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April 1941


Author Affiliations

Fellow in Surgery, the Mayo Foundation.; From the Division of Surgery, the Mayo Clinic.

Arch Surg. 1941;42(4):712-718. doi:10.1001/archsurg.1941.01210100072007

Injury of the inferior, or recurrent, laryngeal nerve is a definite hazard when subtotal thyroidectomy is performed. Knowing the anatomic variations to which this nerve may be subject near the inferior pole of the thyroid gland, the surgeon is forearmed and may avoid wounding the nerve. Occasionally, notwithstanding consummate care, homolateral paralysis of the vocal cord will be found after completion of the operation. Some unexplained injuries may be accounted for by an anomalous derivation of the inferior laryngeal nerve.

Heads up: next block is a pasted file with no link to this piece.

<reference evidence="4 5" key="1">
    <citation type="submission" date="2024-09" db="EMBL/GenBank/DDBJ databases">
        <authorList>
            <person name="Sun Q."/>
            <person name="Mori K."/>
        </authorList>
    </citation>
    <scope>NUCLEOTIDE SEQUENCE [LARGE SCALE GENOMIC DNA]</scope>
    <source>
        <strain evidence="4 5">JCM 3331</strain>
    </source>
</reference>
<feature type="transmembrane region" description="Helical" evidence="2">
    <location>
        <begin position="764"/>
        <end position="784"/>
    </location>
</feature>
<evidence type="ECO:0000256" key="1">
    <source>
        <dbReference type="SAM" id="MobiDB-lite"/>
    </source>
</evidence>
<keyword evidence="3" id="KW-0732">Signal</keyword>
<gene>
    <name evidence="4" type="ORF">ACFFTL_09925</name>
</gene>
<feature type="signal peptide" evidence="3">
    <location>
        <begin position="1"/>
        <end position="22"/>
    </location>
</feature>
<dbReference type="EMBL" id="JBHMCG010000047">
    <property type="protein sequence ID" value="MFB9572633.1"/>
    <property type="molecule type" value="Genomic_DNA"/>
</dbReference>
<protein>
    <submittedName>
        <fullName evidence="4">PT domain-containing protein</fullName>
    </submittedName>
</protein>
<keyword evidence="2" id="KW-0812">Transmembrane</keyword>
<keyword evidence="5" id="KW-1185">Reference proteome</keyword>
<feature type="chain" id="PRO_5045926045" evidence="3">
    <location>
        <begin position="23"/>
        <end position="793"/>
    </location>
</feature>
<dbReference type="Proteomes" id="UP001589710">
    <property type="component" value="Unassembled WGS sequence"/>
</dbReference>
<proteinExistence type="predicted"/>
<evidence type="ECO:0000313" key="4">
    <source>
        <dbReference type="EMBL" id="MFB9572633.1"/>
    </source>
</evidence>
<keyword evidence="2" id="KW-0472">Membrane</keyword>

Origin of the inferior laryngeal nerve from the cervical portion of the vagus nerve is uncommon. Recently, during the performance of subtotal thyroidectomy by one of us (Pemberton) the right inferior thyroid artery was ligated in the usual manner just proximal to its entrance into the thyroid gland. At this time the inferior laryngeal nerve was seen to arise from the vagus nerve (fig. 1) and to pass directly behind

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